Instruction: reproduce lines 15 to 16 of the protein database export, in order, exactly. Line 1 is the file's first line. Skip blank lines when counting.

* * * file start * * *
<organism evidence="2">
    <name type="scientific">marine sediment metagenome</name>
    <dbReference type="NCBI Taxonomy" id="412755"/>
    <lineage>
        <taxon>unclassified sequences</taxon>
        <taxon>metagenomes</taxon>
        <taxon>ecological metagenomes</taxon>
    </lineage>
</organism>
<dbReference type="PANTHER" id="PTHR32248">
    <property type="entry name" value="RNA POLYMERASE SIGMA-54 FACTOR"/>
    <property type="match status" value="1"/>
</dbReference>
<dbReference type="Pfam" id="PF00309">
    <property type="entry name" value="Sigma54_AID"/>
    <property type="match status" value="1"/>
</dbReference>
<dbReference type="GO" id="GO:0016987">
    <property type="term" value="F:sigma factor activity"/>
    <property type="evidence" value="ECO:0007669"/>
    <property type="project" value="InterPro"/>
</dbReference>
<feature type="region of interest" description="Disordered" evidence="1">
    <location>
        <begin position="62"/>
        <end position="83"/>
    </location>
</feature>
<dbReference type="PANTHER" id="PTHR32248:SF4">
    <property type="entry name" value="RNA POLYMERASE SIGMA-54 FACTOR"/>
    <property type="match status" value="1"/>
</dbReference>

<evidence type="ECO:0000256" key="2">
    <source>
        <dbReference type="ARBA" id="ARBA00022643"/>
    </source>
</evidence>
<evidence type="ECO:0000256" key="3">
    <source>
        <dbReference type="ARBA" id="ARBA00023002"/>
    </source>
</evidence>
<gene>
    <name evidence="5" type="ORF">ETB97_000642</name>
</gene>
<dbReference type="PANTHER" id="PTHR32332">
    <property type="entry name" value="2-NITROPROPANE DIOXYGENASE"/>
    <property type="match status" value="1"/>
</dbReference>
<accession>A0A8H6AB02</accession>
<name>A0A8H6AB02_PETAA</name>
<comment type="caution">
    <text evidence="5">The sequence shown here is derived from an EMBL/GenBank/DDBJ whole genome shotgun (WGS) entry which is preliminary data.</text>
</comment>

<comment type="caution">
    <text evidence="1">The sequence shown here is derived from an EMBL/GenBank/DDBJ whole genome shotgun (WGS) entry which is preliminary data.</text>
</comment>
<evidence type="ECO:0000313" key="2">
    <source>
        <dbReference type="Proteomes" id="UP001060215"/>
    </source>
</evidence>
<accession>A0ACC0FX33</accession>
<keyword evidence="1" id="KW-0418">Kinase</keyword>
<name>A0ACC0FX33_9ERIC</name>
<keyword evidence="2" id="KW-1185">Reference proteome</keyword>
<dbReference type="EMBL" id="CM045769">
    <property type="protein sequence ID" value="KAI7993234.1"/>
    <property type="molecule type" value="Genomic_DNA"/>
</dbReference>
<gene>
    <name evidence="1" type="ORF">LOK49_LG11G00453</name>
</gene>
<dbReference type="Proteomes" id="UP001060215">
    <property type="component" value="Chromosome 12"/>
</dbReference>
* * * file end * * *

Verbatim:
    <property type="entry name" value="Sigma54_AID"/>
    <property type="match status" value="1"/>